I think it’s absolutely adequate and fair to ask people who have benefited from a great education to give something back to society. The question is: how do you make sure the debt doesn’t discourage people from studying? That’s why I think income contingency is important, to make sure that people who pay back can actually afford to do so.

Should university education be free? Or is that model of higher education unsustainable when so many people want to go to university? Let us know your thoughts and comments in the form below and we’ll take them to policymakers and experts for their reactions!

IMAGE CREDITS: CC / Flickr – GW Public Health
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247 comments Post a commentcomment

What do YOU think?

  1. avatar
    Karlo Definis

    That’s a dumb question since something that has market value and involves a lot of work can’t by definition be free. A better question would be: who should pay for the cost of education (in Europe I guess)?

    • avatar
      Ar No

      Free as in “free of charge for students” stop pretending to not understand. The state should pay for it with taxes.

    • avatar
      Barbara Szela Lesniak

      Ar No In fact, it’s taxpayers who pay as state does not have money.

    • avatar
      Edita Buržinskaitė

      Ultimately, the taxpayers, of course. But this is a worthy investment.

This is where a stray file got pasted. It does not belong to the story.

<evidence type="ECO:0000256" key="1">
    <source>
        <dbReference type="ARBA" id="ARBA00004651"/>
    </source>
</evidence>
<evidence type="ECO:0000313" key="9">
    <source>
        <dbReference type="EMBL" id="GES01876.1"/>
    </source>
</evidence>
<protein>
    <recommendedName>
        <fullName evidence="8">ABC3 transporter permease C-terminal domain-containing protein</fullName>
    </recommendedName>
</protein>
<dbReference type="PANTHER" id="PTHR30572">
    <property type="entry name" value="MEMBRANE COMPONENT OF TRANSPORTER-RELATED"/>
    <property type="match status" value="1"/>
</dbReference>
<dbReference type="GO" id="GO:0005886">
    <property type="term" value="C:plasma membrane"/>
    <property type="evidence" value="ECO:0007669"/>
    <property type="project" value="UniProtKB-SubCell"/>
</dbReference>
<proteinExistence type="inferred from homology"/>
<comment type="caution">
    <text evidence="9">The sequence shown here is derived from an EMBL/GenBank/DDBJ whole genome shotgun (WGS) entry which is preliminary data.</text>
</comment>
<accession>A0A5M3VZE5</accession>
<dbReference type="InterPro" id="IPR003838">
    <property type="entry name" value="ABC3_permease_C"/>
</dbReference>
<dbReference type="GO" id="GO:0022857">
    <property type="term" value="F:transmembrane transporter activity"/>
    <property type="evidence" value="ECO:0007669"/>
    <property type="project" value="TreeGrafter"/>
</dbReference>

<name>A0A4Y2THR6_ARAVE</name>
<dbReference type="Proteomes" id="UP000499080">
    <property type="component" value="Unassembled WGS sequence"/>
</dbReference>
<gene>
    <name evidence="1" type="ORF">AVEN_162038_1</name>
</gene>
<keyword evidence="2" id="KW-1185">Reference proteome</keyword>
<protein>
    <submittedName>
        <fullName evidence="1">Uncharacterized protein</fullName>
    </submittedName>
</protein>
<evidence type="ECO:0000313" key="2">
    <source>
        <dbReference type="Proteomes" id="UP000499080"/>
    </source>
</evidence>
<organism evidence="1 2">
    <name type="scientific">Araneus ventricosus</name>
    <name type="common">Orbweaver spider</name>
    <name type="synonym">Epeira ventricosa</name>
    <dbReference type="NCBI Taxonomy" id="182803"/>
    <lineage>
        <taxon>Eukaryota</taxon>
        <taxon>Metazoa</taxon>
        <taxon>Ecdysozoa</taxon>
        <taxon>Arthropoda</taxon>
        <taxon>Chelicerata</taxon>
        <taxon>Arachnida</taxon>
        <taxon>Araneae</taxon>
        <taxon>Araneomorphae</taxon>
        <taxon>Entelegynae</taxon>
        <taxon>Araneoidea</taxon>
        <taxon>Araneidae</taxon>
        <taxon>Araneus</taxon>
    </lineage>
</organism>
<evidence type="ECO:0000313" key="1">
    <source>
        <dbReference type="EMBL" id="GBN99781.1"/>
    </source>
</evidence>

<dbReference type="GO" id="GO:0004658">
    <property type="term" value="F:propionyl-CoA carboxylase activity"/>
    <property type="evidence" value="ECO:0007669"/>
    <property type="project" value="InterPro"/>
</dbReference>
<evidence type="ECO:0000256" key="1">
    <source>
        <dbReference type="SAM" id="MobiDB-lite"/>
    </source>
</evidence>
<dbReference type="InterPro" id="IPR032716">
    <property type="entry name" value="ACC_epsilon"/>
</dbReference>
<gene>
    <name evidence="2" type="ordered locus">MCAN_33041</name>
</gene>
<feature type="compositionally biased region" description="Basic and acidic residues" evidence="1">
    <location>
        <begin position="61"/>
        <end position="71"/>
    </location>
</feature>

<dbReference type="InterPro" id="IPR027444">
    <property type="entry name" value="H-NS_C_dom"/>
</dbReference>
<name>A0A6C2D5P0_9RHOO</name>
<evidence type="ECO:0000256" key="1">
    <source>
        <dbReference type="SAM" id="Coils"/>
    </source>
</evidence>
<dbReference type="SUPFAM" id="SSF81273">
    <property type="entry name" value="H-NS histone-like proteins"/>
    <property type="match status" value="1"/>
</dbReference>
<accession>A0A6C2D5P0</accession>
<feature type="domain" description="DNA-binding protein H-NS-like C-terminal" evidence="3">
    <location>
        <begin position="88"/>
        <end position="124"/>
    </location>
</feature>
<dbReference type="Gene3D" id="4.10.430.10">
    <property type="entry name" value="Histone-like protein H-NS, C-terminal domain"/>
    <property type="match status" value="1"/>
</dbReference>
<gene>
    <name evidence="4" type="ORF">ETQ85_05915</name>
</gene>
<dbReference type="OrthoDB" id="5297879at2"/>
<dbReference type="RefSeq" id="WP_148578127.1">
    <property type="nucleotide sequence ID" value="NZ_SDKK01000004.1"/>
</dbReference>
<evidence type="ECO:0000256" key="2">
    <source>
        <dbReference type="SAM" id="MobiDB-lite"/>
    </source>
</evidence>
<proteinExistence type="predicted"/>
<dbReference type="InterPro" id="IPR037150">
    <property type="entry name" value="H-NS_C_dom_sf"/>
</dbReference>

• avatar
      Paul X

      Worthy investment for who exactly?….how does the average taxpayer benefit by paying for someone else’s education?
      I’m sure working class people who’s children have no hope of attending university would rather have their taxes paid on something that actually benefits them

    • avatar
      Maxence Rizo

      actually we could consider taxpayers should pay for it to internalise the good externalities generated by a more educated population, and have student take up the rest costs because they also made an investment for themselves doing studies (eventually this can be modulated to match student’s family situation etc)

    • avatar
      Harry J. Nikolaides

      I strongly agree with Karlo!
      I guess wealthy people, international companies & the state.

  2. avatar
    Stefano Nasini

    University education is not a good/service like the others produced in the market. In fact, it determines the role that each person plays in society. For that reason, it is simply unfair that such roles are established based on the wealth of the parents (if so, the kids of the wealthiest will remain rich, because they have access to better university titles). Indeed, this was exactly the target of the French Revolution: the ancien régime, a social system in which the roles in the social structure are inherited from the parents. Thus, if you want a society in which everybody is able to build his/her own destiny, regardless of the conditions of his/her parents, you need equal starting points for all, you need university systems to be financed by the tax-payers, that is to say, by the States.